Early on in 1952’s “Park Row,” a sturdy young woman bartender (Tina Pine) rattles off a lengthy list of mixed beverages that delighted my classic cocktail obsessed heart. Mind you, this is not Brooklyn or Culver City today, but Manhattan in the 1880s and “decent” women were not to be found in bars, no matter how good the drinks were! That’s not the subject of the movie, however. Sam Fuller’s 1952 love letter to a free and mostly honest, but far from saintly, press is far more concerned with issues of truth, justice, and the American way than gustatory pleasure. It stars Gene Evans — a character actor given a shot at star status — as a mostly virtuous cigar chomping newspaperman fighting for circulation and for funding the base of the Statue of Liberty. Sure, he mainly just drinks beer, only switching to whiskey during a bender, but he’s a good guy — he only falters when he meets the beautiful, tough-as-nails heiress who runs his primary competition (intriguing Mary Welch). It’s less sensational than most of Fuller’s work, but it’s darn entertaining. Like so many high-minded older films dealing with politics, it also feels like something of rebuke to our present historical low point. (Last year’s Born Yesterday is another one.)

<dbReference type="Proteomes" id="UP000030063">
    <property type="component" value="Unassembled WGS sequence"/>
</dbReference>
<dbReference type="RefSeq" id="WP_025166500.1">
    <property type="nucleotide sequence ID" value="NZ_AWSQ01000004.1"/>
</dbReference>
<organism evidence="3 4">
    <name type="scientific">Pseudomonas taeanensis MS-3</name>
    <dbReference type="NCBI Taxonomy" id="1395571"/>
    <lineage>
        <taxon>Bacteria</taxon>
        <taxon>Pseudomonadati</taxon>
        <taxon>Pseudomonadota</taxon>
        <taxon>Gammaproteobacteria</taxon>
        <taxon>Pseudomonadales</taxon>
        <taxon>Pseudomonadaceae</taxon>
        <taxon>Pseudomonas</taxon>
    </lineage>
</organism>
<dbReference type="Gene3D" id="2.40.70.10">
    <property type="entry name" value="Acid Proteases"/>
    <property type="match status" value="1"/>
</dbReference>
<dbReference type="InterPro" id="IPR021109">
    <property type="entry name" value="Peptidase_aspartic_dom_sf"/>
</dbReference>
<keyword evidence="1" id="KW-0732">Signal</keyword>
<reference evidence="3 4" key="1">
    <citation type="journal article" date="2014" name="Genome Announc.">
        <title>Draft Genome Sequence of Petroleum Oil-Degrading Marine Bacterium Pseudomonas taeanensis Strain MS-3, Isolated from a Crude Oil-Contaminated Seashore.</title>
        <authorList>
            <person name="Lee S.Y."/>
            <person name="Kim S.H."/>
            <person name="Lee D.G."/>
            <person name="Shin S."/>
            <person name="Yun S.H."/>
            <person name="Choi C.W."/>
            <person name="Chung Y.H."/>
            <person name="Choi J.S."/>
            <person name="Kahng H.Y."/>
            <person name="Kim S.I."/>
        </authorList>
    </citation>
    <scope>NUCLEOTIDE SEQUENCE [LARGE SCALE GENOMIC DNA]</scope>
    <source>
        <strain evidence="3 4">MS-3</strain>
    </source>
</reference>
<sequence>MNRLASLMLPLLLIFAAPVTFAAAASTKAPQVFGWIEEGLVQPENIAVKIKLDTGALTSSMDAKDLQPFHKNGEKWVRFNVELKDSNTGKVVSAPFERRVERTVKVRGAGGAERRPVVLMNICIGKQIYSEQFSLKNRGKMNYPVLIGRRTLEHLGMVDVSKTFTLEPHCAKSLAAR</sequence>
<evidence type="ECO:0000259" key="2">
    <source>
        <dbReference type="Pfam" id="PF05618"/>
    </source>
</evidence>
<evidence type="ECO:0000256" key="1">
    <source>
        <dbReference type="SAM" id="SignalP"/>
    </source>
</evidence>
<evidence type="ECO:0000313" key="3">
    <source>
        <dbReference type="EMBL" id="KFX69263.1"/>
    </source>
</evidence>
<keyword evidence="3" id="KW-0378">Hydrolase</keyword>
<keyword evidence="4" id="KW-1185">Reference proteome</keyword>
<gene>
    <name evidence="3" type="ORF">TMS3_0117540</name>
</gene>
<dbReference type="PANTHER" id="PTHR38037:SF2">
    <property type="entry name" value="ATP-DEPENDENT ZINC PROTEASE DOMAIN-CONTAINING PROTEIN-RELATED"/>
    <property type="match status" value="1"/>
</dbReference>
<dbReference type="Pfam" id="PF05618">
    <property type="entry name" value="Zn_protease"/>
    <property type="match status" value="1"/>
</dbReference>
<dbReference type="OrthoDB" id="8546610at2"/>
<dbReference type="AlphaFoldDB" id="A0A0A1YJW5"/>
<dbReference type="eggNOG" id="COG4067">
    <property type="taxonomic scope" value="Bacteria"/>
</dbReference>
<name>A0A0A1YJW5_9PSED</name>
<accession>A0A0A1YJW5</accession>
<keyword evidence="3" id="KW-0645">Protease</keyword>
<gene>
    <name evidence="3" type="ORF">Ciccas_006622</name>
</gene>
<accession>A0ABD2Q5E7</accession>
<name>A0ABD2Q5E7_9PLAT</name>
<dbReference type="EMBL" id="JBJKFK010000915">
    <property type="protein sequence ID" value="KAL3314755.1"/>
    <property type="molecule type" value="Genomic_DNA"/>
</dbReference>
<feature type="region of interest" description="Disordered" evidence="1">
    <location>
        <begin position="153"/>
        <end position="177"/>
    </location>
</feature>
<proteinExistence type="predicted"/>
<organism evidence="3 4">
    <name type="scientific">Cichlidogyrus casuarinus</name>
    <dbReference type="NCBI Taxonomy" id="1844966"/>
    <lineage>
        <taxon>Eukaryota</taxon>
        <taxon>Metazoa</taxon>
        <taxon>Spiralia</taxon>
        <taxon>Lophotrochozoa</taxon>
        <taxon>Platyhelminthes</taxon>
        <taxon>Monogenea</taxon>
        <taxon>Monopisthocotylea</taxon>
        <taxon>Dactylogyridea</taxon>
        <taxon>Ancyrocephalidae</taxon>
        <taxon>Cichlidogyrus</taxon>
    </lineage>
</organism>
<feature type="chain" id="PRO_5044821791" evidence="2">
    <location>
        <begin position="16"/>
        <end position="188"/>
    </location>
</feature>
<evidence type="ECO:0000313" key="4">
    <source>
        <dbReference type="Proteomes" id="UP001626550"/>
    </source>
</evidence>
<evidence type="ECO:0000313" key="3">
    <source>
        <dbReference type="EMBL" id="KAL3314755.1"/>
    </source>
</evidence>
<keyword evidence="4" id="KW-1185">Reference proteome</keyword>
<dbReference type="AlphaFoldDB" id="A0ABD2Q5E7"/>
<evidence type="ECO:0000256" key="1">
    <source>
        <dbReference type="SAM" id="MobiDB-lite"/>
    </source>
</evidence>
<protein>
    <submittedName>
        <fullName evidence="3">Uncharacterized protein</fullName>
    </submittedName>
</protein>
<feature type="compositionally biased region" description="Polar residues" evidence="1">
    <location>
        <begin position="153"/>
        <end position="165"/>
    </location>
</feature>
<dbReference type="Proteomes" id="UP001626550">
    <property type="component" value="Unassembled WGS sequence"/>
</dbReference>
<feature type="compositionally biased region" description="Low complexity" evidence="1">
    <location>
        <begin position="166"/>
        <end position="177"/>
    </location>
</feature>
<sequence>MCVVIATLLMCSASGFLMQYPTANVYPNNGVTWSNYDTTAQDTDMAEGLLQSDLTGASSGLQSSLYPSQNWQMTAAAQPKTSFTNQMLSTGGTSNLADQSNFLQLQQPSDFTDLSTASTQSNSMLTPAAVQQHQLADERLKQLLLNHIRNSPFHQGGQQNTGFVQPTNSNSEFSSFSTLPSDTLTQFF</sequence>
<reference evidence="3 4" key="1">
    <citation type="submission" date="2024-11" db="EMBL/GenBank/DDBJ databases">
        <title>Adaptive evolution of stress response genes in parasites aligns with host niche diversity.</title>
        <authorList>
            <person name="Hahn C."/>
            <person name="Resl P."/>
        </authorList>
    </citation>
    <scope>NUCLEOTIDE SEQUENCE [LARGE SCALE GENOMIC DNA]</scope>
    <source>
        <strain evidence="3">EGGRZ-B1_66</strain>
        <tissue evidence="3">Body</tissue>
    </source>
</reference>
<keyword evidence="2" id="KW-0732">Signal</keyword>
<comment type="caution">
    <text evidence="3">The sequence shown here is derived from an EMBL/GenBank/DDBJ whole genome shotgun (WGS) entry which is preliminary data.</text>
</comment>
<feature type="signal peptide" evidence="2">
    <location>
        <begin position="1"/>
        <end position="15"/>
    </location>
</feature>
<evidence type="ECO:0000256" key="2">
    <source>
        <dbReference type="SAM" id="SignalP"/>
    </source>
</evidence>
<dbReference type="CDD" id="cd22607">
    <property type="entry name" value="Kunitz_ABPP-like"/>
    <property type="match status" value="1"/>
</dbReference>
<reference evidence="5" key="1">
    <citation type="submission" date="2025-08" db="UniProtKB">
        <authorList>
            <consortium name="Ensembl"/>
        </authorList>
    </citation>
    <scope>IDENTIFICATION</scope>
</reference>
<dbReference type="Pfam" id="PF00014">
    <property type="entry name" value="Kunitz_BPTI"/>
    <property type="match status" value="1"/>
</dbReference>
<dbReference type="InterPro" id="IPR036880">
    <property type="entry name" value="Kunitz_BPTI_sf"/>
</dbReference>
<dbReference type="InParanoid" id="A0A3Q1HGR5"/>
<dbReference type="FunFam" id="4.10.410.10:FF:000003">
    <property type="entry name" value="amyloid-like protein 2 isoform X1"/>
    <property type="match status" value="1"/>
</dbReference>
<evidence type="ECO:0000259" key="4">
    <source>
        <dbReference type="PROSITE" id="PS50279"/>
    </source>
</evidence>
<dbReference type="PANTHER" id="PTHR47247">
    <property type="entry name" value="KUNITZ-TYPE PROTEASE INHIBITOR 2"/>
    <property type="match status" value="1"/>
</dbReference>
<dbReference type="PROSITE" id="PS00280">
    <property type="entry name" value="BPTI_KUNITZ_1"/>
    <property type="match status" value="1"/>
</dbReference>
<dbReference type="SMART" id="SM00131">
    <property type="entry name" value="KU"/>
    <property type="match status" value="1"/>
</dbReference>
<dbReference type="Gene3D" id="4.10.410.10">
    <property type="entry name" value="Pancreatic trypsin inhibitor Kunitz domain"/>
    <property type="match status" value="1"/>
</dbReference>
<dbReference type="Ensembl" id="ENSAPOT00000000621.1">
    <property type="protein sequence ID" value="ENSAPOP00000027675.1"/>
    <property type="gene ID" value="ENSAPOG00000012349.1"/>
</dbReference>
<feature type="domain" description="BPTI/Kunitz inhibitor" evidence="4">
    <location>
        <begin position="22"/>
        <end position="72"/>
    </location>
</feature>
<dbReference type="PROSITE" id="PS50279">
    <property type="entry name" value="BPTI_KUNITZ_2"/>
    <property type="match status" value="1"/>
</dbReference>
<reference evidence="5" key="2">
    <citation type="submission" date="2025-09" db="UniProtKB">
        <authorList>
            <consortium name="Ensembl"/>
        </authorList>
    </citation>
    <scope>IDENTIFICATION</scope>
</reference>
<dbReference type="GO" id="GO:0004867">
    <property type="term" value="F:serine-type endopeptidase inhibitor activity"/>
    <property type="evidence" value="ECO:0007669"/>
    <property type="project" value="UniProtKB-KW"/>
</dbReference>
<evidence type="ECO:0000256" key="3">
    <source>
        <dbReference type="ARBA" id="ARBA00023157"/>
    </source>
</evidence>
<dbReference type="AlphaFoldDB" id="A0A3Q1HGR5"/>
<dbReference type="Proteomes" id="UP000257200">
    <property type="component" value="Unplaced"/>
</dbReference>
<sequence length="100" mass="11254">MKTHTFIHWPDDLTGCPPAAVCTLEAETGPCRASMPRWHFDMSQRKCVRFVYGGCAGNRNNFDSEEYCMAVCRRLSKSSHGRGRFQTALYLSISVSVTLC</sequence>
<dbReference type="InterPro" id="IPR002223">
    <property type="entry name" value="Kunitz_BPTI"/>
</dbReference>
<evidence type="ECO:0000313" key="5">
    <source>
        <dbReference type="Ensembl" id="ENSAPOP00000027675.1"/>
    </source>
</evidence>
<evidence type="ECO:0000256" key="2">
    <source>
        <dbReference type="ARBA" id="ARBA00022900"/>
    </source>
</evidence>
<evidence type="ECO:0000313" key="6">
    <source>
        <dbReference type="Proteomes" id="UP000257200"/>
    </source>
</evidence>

In honor of this reminder of a time when journalism was no less dirty but more blue collar and therefore less blinkered by wealth and privilege, I stole half of my recipe from the Bartender. That drink was created by writer Robert Simonson as a variation on the Old Fashioned, which employs a bit of Fernet Branca, an amaro as hardbitten as Mr. Fuller himself, in place of the traditional bitters. I’ve added some of my favorite fruity additions that I tend to prefer in my Old Fashioned. I think it’s appropriate to the 1880s because, from what I’ve seen, they liked their specialty drinks a bit more elaborate and fruit laden than today’s cocktailians. See what you think.
The Park Row
2 ounces bourbon (cognac or brandy will also work)
1/4 ounce Fernet Branca
1 teaspoon superfine sugar of 1/4 ounce simple syrup
2 orange slices
2 cocktail cherries
1 splash of water (soda water might be even better)
Put the bourbon/brandy, Fernet Branca, and sweetener in a cocktail shaker or mixing glass. Add one orange slice and one cherry. Muddle the fruit, add lots of ice, and stir vigorously. Strain into an Old Fashioned glass with fresh ice. Stir the drink some more and add your second orange slice and cocktail cherry as garnishes. Sip and ponder how the hell America is ever going to start believing the truth again.
My bourbons for the Park Row were Evan Williams, Evan Williams 100 Proof Bottled in Bond, and Maker’s Mark. That was in lieu of Buffalo Trace, which was Robert Simonson’s suggested choice for the Bartender; it’s apparently currently out of supply in the L.A. area. Maker’s actually did produce the most pleasant and easily drinkable version, but the other bourbons did add a nice fighting spirit. My brandies were my default, Reynal, and Martell VS Cognac. I enjoyed the more laidback flavor of the Reynal version, which was fruit forward in a way I really enjoyed.
And now, let’s drink to Mr. Fuller and a free press.